Kelloggs and Pepsico adopt UK-style traffic light system
Traffic light labelling is to be adopted by some of Kellogg’s cereals in the UK, and by PepsiCo for their European consumers.
Traffic light nutritional labelling is aimed at helping consumers make healthy choices, and was introduced by the government in 2013. The system allows people to easily identify levels of salt, sugar and fat in foods.
For many years, Kellogg’s has prevented using the traffic light system, instead opting for their black and white version. After ‘listening’ to consumer, the government and retailers, Kellogg’s has decided to make the move.
PepsiCo, on the other hand, adopted the labelling in the UK long ago, but have now stated that they will look to trial it in some European countries, to ‘help consumers make the right choices’, with the ‘important and understandable’ information made available through the labelling. This comes after PepsiCo and Nestle suspended their involvement in the Evolved Nutrition Label (ENL) scheme.
This scheme was bought about through a collaboration of food companies including Coca-Cola, PepsiCo, Nestle, Unilever and Mondelez. The system would provide nutritional information based on one portion of the food or beverage, and not based on 100 grams, which, critics argued, could show misleading information to consumers.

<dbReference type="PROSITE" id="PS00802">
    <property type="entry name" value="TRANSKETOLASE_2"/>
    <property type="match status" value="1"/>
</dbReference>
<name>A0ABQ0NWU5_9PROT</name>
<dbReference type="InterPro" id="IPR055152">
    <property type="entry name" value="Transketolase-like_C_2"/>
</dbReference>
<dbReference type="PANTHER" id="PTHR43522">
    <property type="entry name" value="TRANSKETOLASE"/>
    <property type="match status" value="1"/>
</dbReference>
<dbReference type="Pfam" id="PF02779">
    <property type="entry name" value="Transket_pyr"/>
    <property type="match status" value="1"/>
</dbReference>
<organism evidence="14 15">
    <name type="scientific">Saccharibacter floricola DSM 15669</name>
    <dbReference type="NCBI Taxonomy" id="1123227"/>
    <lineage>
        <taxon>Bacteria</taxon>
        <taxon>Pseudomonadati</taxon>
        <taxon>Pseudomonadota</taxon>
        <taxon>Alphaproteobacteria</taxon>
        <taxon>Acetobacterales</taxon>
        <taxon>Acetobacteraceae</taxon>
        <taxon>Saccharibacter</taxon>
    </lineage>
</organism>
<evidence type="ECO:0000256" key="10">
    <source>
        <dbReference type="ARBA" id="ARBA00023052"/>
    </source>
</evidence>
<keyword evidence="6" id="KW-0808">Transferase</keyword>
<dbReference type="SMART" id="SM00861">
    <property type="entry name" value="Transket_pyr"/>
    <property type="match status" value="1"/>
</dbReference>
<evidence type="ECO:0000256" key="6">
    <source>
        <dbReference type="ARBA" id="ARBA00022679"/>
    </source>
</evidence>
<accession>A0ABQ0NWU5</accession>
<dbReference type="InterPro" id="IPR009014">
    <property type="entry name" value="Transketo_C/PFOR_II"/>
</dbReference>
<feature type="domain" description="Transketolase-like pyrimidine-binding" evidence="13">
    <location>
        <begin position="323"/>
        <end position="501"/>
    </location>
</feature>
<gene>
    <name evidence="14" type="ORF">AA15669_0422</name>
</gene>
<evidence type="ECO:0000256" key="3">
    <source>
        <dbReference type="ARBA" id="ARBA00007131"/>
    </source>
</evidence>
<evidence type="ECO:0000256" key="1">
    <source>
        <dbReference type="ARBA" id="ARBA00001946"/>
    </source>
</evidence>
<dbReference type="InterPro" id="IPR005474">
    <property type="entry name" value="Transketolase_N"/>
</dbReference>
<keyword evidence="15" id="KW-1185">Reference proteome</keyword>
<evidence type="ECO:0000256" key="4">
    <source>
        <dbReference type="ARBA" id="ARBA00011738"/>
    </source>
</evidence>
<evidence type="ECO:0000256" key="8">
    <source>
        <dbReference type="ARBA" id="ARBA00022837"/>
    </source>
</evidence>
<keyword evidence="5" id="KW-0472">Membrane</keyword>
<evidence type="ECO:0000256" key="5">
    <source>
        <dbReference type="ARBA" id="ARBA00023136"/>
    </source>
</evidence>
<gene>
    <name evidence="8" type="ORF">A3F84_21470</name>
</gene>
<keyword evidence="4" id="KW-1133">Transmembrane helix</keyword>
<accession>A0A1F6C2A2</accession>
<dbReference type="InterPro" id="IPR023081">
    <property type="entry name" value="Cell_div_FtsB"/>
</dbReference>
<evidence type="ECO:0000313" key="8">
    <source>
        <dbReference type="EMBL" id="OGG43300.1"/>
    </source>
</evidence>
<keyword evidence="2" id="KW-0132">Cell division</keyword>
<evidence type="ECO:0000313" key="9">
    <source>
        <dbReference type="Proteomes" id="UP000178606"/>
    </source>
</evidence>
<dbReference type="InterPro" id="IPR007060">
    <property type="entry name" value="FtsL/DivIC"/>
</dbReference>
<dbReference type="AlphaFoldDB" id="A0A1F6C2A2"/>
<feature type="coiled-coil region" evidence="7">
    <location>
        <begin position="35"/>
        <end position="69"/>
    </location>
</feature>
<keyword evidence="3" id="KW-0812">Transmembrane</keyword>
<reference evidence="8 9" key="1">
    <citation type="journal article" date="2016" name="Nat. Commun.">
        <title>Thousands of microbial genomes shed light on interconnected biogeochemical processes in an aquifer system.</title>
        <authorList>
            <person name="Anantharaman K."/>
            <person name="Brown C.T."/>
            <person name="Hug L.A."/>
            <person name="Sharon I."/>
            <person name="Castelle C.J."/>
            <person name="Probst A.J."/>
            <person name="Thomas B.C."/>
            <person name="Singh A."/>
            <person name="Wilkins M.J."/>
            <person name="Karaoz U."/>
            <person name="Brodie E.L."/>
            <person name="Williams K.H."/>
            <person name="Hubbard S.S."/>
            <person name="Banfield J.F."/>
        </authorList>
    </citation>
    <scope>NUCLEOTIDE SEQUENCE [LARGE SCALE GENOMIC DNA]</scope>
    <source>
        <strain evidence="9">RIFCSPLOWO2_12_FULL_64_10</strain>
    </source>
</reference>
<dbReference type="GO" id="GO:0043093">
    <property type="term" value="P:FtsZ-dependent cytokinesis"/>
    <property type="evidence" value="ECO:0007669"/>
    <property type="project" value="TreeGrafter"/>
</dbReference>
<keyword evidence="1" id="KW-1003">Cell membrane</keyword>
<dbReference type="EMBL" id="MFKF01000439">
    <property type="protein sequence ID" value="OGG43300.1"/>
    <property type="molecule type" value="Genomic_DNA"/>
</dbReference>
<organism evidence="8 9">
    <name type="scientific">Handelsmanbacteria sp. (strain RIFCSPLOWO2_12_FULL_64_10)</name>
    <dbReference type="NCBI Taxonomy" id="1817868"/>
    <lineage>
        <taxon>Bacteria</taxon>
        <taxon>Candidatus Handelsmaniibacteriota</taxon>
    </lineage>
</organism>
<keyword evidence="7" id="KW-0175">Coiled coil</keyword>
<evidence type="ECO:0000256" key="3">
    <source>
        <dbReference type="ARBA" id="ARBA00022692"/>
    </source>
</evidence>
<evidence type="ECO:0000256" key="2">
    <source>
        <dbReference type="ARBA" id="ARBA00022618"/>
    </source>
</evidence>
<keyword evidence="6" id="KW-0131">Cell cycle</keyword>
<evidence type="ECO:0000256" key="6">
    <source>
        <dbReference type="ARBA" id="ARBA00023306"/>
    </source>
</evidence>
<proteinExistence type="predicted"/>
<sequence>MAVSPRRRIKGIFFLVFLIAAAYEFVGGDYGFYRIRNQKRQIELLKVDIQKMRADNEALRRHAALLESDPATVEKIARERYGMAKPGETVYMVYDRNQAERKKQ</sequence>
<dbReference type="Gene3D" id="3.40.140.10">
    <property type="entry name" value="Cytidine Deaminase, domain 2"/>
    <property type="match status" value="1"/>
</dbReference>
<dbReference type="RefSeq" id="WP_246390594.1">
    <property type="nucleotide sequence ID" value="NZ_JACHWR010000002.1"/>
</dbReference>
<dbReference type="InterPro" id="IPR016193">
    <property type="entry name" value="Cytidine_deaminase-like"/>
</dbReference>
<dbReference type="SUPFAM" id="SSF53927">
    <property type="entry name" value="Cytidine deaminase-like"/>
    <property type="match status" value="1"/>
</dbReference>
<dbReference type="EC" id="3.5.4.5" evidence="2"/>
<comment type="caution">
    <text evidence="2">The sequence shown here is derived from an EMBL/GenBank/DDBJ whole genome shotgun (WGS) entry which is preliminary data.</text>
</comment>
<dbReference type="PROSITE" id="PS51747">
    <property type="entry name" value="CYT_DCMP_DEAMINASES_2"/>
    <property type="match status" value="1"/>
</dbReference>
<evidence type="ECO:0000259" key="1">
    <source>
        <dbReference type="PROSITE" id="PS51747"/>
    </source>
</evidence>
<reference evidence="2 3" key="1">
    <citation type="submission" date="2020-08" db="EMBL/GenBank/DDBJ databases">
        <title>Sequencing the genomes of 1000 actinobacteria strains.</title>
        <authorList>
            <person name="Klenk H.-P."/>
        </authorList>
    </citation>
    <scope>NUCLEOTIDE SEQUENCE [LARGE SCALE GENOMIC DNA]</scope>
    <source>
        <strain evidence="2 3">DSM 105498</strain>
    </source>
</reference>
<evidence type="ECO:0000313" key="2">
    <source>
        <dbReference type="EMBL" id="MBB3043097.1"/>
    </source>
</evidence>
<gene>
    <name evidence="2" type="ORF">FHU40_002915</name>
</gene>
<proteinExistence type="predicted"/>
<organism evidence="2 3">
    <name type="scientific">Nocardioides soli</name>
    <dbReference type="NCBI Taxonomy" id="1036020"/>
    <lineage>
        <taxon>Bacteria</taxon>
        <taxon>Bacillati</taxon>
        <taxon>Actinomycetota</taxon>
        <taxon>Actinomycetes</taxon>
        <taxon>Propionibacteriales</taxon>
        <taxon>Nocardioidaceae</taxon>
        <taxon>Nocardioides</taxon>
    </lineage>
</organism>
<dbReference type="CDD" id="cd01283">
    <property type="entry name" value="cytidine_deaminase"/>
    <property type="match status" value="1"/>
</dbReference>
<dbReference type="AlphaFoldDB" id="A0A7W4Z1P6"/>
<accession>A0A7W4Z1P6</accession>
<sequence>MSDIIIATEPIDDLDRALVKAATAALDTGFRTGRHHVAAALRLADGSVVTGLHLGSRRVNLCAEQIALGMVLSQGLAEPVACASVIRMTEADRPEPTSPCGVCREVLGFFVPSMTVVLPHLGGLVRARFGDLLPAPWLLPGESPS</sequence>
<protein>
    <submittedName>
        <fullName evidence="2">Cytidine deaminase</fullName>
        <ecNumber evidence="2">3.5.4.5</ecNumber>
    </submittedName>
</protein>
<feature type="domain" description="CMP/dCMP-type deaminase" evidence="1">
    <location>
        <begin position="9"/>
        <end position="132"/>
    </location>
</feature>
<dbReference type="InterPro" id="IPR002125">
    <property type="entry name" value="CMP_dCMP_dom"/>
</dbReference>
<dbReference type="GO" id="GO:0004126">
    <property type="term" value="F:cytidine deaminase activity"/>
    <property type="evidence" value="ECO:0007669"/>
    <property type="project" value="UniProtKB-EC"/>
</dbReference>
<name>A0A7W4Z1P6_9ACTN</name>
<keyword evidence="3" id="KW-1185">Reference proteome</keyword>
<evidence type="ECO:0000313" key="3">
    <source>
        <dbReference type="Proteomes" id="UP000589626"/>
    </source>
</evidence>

High sugar foods, such as Nutella, would not have a red label, despite it containing 90 per cent fat and sugar.
Despite this, PepsiCo still look to provide this information to consumers in Europe, but through the UK’s traffic light system, using the 100 grams per millilitre. Currently, a ‘NutriScore’ system has been adopted in France, Belgium and Spain, with foods being ranked from -15 to +40 (healthiest to those ‘unhealthy’).
The traffic light system on Kellogg’s cereals will be implemented across some of their leading brands, such as Special K, Coco Pops, Corn Flakes, Rice Krispies and Frosties. The company mentioned how multilingual boxes that were shared across the UK will not carry the labelling.
Which?, the consumer organisation stated that it was a ‘positive move’, but that it should apply to all cereals and not just some.
“We are changing because the people who buy our food told us we should. Following our announcement late last year to overhaul our cereals in the UK, we decided to look again at labelling,” Kellogg’s said in a statement.